They need to try harder!
The city must reduce the number of incarcerated people it plans to move into borough-based jails as part of Mayor Bill de Blasio’s plan to close Rikers Island, attendants of an April 11 Community Board 2 meeting said.
Hizzoner’s plan to close down the beleaguered jail complex, reduce the incarcerated population from currently just under 8,000 people to 5,000, and relocate them to four borough-based jails should aim for a lower number of incarcerated people, given the recently-passed reforms to the justice system in Albany, according to one state legislator.
“I urge the city to set a more ambitious goal of reducing the average daily jail population to 3,500,” Assemblywoman Jo Anne Simon (D–Boerum Hill) said at the meeting, which was held at Clinton Hill’s Bishop Loughlin Memorial High School.
State pols passed a sweeping legislative package on April 1, which will end cash bail and pretrial detention for almost all misdemeanor and nonviolent felony defendants, among other reforms, and which will reduce the amount of people awaiting trial in jail because they can’t afford bail.
The legislation will not come into effect until Jan. 1, 2020, but a recent study by the criminal justice reform advocacy group the Center for Court Innovation found that more than two out five people detained pretrial in the five boroughs would have been released under the new laws.
Simon cited the study and news reports by The City that the department as well as the Correctional Health Services are looking into moving incarcerated people with mental health issues, drug-related problems, and complex medical needs off site in or near city hospitals.
If these plans reduce the amount of incarcerated people the department has to rehouse, they won’t need to tear down Atlantic Avenue’s House of Detention to build a new 395-foot-tall jail with 1,437 beds, according to another state representative.
“For those of you who think we don’t need any new jails, we sure don’t need the one in Brooklyn to double in size,” said state Sen. Velmanette Montgomery (D–Boerum Hill). “Whatever else your plan does and doesn’t include, it should not include a 40-story building, or even a 36 one.”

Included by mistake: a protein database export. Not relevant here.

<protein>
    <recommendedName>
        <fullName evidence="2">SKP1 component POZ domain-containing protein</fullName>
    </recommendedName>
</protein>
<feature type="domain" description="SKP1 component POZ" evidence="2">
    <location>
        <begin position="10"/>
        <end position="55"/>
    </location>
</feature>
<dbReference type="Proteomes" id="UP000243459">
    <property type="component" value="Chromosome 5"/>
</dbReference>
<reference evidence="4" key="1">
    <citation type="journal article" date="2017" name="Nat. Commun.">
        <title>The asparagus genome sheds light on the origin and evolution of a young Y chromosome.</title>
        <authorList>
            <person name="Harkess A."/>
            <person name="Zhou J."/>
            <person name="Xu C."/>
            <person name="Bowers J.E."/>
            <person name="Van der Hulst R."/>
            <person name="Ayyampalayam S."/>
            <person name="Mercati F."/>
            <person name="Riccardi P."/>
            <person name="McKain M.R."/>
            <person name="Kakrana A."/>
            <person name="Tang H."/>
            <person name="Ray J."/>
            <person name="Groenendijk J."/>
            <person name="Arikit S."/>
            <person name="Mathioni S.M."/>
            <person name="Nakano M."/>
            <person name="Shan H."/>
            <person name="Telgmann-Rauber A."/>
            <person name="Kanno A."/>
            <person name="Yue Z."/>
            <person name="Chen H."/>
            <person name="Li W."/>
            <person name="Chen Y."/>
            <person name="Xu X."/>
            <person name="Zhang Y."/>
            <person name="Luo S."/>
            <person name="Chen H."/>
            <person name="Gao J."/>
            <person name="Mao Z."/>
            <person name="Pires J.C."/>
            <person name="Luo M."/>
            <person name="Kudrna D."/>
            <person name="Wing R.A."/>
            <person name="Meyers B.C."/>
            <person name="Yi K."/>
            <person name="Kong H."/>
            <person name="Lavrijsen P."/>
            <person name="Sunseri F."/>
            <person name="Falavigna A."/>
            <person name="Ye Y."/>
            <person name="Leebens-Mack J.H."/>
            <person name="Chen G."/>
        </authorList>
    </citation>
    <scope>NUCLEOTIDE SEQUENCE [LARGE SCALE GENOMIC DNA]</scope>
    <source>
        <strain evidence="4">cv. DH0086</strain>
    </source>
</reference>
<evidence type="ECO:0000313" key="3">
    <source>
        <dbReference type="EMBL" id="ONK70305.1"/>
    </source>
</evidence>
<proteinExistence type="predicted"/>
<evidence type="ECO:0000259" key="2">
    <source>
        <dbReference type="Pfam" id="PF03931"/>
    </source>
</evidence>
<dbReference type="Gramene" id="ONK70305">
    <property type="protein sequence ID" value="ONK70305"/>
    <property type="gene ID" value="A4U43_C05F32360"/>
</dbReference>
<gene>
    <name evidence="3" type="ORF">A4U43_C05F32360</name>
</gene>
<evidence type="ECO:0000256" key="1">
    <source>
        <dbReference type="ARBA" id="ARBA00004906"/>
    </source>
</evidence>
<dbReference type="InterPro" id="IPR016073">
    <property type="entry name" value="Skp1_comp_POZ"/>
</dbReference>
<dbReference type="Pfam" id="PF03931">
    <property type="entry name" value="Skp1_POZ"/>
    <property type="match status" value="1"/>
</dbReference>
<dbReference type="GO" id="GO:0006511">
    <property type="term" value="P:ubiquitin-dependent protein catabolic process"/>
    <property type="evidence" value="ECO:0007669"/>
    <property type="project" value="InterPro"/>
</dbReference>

Councilman Steven Levin (D–Boerum Hill) said the proposed plans for the Kings County facility were out of proportion with the neighborhood and the mayor’s goals to make a significant dent in the number of jailed New Yorkers.
“It is obviously, as proposed, way too big, it’s so far out of context,” he said. “We should not build excess capacity. If we want to have a system that has fewer people incarcerated, then we should not be building a system that is bigger than that.”
A representative for the mayor’s Office of Criminal Justice Initiatives told the audience that they were very supportive of the current legislative reforms and that they were looking to see if they could lower their projections.
“We are working very closely right now to understand what the impact will be of these changes on the population projections and we’ll be able to return back and share that,” said Dana Kaplan. “We are optimistic that in terms of how we will get to reducing the population from less than 8,000 today to 5,000 and we’re happy to do more and we’re very much on track.”
One resident scalded the city for planning to include an underground parking garage with 292 spaces for staff and department vehicles despite the many public transit options near the building, saying that planners could use that space for jail facilities instead and make the above-ground structure smaller.
“All the subways, many buses, they do not need 300 parking spaces,” said Michael Levine. “They are planning for yesterday’s needs for tomorrow.”
During the four-hour meeting, the community board heard emotional testimonial from dozens of activists and former incarcerated people of Rikers Island, which it will consider for its purely advisory vote as part of the Uniform Land Use Review Procedure the city must pass before it can break ground on the larger site between Boerum Place and Smith Street.
A former incarcerated person turned activist supported the city’s proposal for borough-based jails, but told of his harrowing experience of incarceration in his teens.
“The Department of Correction has destroyed my life,” said Vidal Guzman, a community organizer for Just Leadership USA, an organization that works to reduce the incarcerated population across the country.
Guzman said that abusive correctional officers traumatized him and that he was lucky to survive his time behind bars, unlike Kalief Browder, a Bronx native who died from suicide in 2015 after spending three years on Rikers Island after being accused of taking a backpack.
Another speaker denounced the plan as not solving the issue of mass incarceration and said that bringing the jails closer to the communities alone will not guarantee a more just system as seen with the federal Sunset Park prison.
“We don’t need a kinder gentler version of mass incarceration, we need no mass incarceration,” said Justin Cohen. “They said they were going to be safer. You don’t need to look any further than Sunset Park where a bunch of our neighbors were just incarcerated and treated in worse conditions than you can imagine in close proximity to all of us. We have to imagine a system where we don’t need 6,000 cages for our neighbors and that’s the conversation that we should be having.”
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